- Speleothems in caves developed in quartz-sandstones
- Opal-A and cryptocrystalline silica speleothems
- Karst process in Furnas Formation and Vila Velha subunit of the Campo Mourão Formation
- Speleothems with evidence of biologically induced mineralization
- Campos Gerais karst region, Paraná state, Brazil
The present communication characterizes and discusses the genesis of cave speleothems developed in Furnas Formation (Silurian-Devonian) and Vila Velha sub-unit (Campo Mourão Formation, Upper Carboniferous) quartz-sandstones, in southern Brazil. The research, which involved stratigraphic and petrographic studies, was conducted to identify the faciological context of occurrence of these features, and to determine, through different analytical methods, their mineralogical composition and porosity, and also the action of microbial markers on the genesis of these secondary mineral deposits. The speleothems were classified into six types based on form, composition and genesis: (1) arborescent (coral), (2) mushroom-shaped, (3) stalactitic, (4) stalagmitic, (5) columnar with horizontal/ascending growth, and (6) fibrous. In response to substrate permoporosity, speleothems develop on all sandstone facies of the study area, mainly in sites controlled by bedding, stratification and fracturing planes. They are less frequent, however, in conglomerate and silty-clayey layers of the Furnas Formation, being composed mainly of silica (opal-A and cryptocrystalline silica) and kaolinite, with lesser contribution of gypsum and amorphous iron oxides associated with goethite and hematite. Detritic minerals such as quartz and muscovite also take part in the composition of these features. Plant and invertebrate fragments were identified, including biosignatures and microorganisms capable of favoring precipitation of silica (possibly cyanobacteria and diatom) and iron oxide (possibly Gallionella ferruginea). Such biosignatures and extracellular polymeric substances (biofilms) associated with speleothems are evidence of organomineralization, also known as biologically induced mineralization. The results, which indicate biological action on the genesis of speleothems, raise further discussion on the influence of microorganisms on the dissolution and precipitation of silica and kaolinite in the region.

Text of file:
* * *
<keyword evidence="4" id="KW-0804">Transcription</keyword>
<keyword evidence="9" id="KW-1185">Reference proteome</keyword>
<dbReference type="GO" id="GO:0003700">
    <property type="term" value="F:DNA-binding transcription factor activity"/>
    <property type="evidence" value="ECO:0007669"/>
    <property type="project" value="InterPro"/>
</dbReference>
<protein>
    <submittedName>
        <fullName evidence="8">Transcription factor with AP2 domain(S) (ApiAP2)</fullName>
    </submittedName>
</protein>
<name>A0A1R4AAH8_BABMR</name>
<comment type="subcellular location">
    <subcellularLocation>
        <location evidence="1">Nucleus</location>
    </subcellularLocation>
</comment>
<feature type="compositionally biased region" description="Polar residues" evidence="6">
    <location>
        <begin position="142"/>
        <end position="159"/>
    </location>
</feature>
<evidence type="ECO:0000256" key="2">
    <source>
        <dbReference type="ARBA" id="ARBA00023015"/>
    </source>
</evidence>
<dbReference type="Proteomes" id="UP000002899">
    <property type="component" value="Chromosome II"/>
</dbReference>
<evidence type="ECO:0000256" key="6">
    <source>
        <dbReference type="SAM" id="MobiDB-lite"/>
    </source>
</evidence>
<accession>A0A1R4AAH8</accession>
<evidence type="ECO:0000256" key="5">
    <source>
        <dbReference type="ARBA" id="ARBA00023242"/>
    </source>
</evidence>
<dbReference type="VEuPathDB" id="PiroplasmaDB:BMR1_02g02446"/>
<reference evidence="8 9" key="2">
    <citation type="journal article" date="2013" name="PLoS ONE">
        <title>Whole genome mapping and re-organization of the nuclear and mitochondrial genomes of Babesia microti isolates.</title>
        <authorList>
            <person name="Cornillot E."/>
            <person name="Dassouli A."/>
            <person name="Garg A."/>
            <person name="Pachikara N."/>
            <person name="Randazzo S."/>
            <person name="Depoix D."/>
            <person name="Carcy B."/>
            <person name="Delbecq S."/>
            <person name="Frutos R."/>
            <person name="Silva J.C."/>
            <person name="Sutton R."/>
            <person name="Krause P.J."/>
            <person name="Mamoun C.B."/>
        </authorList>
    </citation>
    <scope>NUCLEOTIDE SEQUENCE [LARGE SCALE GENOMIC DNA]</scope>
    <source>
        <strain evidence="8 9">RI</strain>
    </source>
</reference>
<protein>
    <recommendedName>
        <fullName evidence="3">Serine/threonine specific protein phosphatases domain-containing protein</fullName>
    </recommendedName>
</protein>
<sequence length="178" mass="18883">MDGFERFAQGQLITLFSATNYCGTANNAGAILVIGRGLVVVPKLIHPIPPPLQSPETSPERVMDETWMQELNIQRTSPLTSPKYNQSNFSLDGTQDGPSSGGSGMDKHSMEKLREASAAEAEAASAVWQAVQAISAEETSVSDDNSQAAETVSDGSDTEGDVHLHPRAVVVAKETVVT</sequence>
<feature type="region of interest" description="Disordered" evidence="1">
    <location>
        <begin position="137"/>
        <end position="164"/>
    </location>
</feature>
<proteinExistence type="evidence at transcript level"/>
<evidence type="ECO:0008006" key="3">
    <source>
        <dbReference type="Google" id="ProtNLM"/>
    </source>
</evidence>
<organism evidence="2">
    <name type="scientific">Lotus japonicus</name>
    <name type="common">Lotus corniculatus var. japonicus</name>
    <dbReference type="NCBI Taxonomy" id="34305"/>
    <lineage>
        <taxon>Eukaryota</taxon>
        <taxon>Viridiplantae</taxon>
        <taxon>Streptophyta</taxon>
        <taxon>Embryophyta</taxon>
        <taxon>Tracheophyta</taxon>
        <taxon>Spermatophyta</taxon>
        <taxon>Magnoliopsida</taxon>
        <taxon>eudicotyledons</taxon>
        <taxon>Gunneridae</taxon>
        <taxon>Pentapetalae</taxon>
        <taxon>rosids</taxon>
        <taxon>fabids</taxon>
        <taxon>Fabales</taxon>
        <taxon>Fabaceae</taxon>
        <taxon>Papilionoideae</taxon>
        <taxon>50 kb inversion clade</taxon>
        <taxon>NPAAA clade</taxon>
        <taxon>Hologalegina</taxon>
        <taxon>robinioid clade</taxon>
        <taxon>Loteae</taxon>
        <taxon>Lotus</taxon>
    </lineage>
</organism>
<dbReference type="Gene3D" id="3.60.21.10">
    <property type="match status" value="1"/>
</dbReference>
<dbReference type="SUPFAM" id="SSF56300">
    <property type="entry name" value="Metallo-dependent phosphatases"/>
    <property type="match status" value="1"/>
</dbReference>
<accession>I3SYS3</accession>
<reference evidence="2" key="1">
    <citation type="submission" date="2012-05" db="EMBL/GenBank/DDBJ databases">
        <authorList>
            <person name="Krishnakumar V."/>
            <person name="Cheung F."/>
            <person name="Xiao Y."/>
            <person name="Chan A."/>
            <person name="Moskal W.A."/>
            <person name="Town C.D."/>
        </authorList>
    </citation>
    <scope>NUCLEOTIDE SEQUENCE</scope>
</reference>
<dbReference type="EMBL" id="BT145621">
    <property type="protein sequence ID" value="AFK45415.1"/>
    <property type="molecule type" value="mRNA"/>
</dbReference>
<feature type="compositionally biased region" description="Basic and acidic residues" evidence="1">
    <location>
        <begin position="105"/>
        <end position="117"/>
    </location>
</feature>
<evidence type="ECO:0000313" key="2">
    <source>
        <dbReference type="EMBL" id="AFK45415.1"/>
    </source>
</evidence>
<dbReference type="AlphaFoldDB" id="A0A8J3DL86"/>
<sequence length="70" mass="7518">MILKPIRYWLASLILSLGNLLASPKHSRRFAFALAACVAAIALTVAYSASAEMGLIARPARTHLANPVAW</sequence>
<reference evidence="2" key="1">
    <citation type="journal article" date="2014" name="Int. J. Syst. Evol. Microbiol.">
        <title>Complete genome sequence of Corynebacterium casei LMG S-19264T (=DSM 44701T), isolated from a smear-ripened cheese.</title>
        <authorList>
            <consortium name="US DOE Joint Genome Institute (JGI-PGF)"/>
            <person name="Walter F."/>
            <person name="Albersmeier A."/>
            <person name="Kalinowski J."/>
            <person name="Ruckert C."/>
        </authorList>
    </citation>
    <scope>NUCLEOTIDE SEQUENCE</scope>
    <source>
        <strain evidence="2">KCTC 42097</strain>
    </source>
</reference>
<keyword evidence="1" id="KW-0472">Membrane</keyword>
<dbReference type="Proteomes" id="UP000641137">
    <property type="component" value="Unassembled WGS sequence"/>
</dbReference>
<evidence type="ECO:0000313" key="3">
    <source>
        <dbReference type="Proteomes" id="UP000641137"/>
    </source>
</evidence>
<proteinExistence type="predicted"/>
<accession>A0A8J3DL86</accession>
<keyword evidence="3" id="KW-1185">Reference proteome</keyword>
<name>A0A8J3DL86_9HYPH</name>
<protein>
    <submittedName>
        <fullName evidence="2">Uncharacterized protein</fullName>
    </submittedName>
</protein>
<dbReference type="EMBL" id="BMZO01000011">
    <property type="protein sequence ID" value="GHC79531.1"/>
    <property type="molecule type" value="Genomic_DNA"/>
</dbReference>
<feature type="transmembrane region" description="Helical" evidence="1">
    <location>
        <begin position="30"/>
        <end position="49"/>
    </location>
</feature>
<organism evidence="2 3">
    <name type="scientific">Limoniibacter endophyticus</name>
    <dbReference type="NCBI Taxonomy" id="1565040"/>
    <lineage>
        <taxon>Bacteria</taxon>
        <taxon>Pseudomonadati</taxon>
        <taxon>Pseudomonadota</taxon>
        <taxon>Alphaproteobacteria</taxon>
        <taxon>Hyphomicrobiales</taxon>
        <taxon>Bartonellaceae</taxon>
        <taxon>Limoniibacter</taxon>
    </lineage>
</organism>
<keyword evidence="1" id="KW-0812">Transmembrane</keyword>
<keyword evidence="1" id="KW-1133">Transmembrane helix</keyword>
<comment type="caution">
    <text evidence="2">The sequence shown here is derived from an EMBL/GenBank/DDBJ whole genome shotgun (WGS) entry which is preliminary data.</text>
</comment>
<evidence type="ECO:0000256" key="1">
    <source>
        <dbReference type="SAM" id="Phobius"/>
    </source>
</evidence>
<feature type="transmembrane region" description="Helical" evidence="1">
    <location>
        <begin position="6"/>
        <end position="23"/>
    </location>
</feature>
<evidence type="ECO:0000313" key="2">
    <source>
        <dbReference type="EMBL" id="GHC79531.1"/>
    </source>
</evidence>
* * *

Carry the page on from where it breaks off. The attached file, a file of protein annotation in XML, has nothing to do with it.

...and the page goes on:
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Pontes, Henrique S.; Luiz A. Fernandes; Mário S. de Melo; Gilson B. Guimarães; and Laís L. Massuqueto.
Speleothems in quartz-sandstone caves of Ponta Grossa municipality, Campos Gerais region, Paraná state, southern Brazil.
International Journal of Speleology,
Available at: https://scholarcommons.usf.edu/ijs/vol49/iss2/4